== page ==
> > your source to find the problem.[/ref]
    >
    > That statement is not correct. A closed source library is not
    > by definition poorly doented. In fact, a closed source
    > library probably needs better doentation than an open
    > source library (if indeed the defintion you use of "open
    > source" is "the source is available" which certainly is not
    > the more accepted defintion of the term).[/ref]

    Granted. Only that I've never seen a good enough doentation for
    closed source libraries.

     

    What we need as doentation is a "contract" we can rely on even for
    (some) future versions of the library. Indeed sources don't give you
    that, but to the difference of closed source libraries, sources still
    give you the guarantee that you'll be able to use them in your future
    systems.

     
    >
    > Sure. That's not the case here however.[/ref]

    No. It was a hint to an alternative solution: drop the closed source
    library and use another one, better doented or open source.


    --
    __Pascal_Bourguignon__
    http://www.informatimago.com/
    Do not adjust your mind, there is a fault in reality.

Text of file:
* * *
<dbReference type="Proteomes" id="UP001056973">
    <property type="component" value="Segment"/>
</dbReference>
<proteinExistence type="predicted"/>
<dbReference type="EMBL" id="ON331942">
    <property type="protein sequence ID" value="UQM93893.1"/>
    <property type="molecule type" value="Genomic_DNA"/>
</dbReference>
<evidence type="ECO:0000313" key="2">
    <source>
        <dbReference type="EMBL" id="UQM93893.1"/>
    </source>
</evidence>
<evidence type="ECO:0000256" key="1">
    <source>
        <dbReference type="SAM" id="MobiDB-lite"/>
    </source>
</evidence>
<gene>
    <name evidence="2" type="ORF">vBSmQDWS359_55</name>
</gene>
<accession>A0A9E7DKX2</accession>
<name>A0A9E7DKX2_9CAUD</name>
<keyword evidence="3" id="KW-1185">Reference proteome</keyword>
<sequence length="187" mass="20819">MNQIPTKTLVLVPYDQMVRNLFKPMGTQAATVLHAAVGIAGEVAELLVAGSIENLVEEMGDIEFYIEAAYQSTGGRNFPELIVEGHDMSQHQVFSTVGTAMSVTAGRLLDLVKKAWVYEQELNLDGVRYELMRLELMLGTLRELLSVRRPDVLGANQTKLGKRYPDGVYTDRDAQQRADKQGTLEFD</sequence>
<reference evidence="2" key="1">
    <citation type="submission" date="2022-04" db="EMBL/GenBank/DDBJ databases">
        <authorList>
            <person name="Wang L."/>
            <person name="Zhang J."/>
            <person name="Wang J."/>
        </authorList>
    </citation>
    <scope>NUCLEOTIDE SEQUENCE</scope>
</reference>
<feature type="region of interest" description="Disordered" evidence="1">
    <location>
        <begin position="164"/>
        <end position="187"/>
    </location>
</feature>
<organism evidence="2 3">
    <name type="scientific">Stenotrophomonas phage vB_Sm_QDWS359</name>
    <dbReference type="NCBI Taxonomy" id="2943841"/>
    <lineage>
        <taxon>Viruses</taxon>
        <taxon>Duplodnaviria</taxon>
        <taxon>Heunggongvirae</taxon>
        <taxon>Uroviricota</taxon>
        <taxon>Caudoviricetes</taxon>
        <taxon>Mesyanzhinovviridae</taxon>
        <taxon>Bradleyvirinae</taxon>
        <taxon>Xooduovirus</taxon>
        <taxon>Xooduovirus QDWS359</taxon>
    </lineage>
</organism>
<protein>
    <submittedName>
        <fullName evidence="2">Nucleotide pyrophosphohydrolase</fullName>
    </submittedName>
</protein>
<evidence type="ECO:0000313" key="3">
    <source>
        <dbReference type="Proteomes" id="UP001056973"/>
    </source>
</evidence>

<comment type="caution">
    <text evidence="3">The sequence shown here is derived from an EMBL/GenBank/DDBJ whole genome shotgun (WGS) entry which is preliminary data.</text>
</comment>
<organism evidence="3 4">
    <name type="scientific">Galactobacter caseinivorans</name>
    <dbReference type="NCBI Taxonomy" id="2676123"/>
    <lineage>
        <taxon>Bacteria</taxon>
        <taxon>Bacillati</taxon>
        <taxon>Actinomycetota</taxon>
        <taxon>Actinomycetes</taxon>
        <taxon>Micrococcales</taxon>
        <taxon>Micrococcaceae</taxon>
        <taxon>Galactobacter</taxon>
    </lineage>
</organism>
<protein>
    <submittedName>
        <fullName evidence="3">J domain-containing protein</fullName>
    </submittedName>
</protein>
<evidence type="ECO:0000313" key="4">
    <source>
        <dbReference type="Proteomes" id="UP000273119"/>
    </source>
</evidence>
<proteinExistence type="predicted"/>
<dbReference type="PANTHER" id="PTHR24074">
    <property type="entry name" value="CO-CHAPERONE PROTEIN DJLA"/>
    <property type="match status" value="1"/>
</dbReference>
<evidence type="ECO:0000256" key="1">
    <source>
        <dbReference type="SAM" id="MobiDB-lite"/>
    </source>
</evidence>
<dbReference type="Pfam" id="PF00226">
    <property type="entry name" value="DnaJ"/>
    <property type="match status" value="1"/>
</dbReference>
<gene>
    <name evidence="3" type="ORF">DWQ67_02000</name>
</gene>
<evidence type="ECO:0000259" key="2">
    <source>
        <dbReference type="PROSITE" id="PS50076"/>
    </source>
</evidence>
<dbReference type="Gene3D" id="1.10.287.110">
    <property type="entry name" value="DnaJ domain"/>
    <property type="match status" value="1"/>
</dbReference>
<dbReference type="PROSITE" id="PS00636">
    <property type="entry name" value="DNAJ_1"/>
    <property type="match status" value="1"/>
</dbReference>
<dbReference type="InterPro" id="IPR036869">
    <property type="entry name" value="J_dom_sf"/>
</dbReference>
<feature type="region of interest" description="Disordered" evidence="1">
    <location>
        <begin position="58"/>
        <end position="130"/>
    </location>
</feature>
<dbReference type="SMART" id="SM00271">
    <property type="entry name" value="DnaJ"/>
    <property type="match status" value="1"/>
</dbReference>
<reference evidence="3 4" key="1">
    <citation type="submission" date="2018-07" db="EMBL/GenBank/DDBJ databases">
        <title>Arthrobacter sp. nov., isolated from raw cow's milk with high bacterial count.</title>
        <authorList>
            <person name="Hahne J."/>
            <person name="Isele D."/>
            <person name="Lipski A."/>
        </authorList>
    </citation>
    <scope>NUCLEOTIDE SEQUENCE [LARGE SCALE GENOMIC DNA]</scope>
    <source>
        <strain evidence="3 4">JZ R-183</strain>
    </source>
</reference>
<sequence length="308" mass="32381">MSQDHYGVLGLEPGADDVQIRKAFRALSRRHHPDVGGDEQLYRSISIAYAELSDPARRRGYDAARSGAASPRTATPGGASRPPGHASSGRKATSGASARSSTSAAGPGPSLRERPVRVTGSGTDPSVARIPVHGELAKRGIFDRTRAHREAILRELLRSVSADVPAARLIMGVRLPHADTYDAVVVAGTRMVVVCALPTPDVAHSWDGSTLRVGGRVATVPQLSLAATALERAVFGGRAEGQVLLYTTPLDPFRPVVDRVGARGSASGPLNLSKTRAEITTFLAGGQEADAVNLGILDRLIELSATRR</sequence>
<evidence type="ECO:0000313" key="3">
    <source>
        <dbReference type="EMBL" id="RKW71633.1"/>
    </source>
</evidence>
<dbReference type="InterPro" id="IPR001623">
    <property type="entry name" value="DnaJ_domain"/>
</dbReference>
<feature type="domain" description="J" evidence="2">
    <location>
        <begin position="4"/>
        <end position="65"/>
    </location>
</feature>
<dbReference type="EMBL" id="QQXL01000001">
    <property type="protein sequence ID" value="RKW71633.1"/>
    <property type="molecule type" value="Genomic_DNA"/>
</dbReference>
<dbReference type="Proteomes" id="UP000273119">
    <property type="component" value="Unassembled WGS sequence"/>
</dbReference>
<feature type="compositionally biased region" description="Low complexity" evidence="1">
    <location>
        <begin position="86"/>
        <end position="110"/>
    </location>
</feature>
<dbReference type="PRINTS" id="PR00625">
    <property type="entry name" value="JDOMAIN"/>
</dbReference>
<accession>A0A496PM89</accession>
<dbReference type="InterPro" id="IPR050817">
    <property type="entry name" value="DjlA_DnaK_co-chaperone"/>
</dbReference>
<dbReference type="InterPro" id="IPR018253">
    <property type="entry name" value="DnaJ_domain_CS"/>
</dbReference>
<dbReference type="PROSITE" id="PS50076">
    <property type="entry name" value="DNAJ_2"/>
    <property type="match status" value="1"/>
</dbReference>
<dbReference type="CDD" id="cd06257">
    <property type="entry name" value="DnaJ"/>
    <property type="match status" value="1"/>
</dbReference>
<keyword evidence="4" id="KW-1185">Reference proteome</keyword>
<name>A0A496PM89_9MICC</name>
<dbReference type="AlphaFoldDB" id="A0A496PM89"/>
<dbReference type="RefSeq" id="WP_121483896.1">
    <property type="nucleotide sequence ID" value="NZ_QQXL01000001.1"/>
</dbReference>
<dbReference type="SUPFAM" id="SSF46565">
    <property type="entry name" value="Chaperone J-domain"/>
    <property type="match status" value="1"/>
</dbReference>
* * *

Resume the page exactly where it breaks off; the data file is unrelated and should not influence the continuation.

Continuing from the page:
Pascal Guest

  6. #6

    Default Re: How to debug the library code?


    Pascal Bourguignon <informatimago.com> writes:
     [/ref][/ref]
     
    > >
    > > Sure. That's not the case here however.[/ref]
    >
    > No. It was a hint to an alternative solution: drop the closed source
    > library and use another one, better doented or open source.[/ref]

    The OP stated that he was seeing a link error.
    Here are some of the most common link errors:

    - The user mistyped an API call, and didn't enable or pay attention
    to compilation warnings about the function lacking a prototype.

    - The user called a C library from C++, and didn't wrap the library
    headers in extern "C" { }.

    - The user defined a global symbol that collides with a symbol
    exported by the library.

    Replacing the library seems to be a rather drastic solution to this
    type of trivial goof.

    -SEan





    Sean Guest

  7. #7

    Default Re: How to debug the library code?

    On Wed, 08 Oct 2003 19:21:01 +0530
    Ganesh Kundapur <com> wrote:
     
    Without getting into the philosophical issues on open vs. closed source.

    Libraries are generally built without debugging, so while you have a
    symbol table, you do not have access to internal symbols. The only way
    to debug is by assembler. You must understand the machine code of the
    machine you are running.

    Also note that even when you have source code available, there can be
    subtle bugs that only show up in code with debugging turned off.

    The best way to proceed is to first prove that the problem is not in
    your code, but occurs in the library. Were your parameters correct? Was
    the heap corrupt or not. Then try to write a short routine that exposes
    the problem.

    --
    Jerry Feldman <gaf-nospam-at-blu.org>
    Boston Linux and Unix user group
    http://www.blu.org PGP key id:C5061EA9
    PGP Key fingerprint:053C 73EC 3AC1 5C44 3E14 9245 FB00 3ED5 C506 1EA9
    Jerry Guest